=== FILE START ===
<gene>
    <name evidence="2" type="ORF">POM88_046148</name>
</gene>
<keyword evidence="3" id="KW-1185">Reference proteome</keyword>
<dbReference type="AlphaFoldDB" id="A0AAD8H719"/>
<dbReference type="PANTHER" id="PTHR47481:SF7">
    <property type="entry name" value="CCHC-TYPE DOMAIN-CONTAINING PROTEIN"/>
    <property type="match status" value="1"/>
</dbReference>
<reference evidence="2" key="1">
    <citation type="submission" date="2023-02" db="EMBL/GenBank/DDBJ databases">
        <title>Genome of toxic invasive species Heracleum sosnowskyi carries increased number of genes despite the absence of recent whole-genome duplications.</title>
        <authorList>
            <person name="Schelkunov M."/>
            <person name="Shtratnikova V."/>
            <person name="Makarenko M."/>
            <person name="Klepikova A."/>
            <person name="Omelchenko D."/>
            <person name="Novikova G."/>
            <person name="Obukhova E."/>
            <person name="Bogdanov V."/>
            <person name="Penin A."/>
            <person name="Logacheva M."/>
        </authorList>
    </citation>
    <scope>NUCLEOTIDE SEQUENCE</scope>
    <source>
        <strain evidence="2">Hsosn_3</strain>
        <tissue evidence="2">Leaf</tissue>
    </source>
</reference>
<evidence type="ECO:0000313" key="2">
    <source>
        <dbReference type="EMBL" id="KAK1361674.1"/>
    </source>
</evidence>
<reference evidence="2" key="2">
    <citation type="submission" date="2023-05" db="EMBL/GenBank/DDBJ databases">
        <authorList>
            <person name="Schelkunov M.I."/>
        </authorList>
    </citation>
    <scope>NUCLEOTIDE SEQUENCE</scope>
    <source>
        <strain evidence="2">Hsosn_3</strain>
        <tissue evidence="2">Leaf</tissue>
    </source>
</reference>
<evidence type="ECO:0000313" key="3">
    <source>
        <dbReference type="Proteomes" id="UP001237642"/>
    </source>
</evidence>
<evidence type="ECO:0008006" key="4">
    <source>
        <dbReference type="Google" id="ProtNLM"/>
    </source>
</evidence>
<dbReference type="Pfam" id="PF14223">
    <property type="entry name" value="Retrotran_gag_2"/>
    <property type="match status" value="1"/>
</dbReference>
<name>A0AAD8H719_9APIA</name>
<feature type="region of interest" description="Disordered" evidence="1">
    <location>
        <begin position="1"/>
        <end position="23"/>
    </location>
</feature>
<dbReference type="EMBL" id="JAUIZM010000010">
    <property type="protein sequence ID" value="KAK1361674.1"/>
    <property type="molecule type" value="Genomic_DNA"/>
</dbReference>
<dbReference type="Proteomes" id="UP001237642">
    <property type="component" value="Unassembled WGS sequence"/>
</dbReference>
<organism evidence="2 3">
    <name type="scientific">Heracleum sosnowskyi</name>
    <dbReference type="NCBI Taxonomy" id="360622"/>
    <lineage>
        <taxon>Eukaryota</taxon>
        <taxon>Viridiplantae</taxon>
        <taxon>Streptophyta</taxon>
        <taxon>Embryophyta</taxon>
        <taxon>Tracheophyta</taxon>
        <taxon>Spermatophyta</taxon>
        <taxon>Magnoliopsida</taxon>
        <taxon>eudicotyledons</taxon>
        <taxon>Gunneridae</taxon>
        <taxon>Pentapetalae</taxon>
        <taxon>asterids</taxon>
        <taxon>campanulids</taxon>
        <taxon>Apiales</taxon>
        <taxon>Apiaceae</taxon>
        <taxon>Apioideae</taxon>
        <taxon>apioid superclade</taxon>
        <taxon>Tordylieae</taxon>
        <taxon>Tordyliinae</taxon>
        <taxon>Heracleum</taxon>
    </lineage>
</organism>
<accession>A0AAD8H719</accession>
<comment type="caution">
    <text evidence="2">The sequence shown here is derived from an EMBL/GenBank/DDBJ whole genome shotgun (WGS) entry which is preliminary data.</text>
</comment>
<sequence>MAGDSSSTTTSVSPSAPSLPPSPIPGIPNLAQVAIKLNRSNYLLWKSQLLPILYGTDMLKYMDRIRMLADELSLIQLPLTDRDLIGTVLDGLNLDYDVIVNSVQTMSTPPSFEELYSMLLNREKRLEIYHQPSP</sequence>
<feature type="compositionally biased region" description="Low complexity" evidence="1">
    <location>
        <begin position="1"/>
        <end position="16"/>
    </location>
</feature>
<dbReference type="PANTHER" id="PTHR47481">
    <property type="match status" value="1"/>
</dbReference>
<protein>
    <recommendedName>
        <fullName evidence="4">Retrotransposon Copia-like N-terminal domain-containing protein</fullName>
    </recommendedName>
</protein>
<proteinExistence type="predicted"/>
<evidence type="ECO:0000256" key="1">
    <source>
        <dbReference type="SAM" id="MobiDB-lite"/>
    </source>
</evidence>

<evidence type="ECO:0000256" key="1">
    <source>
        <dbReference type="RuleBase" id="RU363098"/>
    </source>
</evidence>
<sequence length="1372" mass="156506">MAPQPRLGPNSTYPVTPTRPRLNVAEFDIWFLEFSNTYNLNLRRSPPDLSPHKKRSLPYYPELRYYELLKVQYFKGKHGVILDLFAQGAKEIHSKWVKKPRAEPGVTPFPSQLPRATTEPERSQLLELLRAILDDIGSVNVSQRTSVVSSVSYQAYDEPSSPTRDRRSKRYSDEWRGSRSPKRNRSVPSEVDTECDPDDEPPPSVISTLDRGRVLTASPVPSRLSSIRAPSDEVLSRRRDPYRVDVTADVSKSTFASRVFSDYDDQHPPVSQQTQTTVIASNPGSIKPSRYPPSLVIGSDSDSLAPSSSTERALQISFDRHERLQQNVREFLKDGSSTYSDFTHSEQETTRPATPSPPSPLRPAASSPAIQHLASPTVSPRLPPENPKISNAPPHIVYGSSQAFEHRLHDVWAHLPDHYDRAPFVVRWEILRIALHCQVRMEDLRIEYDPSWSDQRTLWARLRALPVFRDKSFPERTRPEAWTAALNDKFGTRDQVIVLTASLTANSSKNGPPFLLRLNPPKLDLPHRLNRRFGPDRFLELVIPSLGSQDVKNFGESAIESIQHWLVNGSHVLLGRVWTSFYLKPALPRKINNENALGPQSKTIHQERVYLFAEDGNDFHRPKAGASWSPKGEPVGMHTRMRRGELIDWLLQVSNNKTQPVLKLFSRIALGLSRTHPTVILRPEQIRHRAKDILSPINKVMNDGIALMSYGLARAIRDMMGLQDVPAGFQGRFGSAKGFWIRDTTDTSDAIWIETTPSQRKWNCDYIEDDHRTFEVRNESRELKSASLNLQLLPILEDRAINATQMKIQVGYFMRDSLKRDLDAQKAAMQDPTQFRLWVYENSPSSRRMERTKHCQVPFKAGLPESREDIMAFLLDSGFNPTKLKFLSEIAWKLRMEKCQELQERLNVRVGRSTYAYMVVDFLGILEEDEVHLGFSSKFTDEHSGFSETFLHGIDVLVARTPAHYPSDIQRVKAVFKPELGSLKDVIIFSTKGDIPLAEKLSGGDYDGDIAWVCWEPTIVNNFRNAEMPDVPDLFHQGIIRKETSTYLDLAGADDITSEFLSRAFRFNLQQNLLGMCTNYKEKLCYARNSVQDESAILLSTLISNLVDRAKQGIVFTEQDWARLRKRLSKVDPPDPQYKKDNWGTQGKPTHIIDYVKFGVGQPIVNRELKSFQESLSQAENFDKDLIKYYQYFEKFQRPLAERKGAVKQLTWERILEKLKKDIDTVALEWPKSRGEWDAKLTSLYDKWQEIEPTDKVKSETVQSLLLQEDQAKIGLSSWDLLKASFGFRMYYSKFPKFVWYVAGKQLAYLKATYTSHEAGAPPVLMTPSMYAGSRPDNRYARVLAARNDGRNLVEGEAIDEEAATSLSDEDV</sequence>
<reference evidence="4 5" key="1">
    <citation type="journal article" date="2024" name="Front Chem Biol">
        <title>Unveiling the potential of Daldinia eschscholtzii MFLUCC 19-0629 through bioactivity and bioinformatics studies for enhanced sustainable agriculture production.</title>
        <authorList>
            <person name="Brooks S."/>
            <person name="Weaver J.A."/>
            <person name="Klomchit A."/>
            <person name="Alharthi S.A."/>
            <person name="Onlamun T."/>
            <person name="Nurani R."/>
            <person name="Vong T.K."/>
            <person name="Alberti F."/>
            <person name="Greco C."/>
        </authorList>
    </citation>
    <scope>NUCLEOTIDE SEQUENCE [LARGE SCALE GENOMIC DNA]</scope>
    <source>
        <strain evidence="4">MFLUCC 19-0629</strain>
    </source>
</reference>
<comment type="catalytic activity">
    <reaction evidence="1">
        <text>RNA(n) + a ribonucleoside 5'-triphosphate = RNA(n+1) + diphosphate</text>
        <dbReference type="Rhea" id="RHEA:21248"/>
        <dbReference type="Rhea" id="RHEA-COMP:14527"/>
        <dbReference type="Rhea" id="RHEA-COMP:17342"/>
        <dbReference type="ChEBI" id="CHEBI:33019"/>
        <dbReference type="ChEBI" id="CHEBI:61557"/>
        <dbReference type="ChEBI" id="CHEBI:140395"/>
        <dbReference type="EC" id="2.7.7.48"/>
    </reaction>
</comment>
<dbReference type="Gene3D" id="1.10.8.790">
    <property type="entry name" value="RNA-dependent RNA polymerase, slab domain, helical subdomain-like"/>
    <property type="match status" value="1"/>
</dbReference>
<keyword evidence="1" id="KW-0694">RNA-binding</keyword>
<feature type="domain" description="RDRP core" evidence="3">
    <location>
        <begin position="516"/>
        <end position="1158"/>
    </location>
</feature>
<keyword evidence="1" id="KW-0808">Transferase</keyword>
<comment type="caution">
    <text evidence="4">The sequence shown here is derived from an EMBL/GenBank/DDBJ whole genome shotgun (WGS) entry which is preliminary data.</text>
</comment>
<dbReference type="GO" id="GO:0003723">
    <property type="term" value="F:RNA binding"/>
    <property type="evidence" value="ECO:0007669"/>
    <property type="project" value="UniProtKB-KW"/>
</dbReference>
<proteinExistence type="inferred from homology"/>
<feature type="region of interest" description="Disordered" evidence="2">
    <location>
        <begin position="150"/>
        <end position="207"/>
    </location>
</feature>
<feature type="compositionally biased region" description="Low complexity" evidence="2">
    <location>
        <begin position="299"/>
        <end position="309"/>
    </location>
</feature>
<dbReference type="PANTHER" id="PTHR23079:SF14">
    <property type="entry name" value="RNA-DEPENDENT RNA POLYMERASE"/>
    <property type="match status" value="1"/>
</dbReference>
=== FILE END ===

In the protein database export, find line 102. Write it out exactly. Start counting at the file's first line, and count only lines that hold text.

<accession>A0AAD8H719</accession>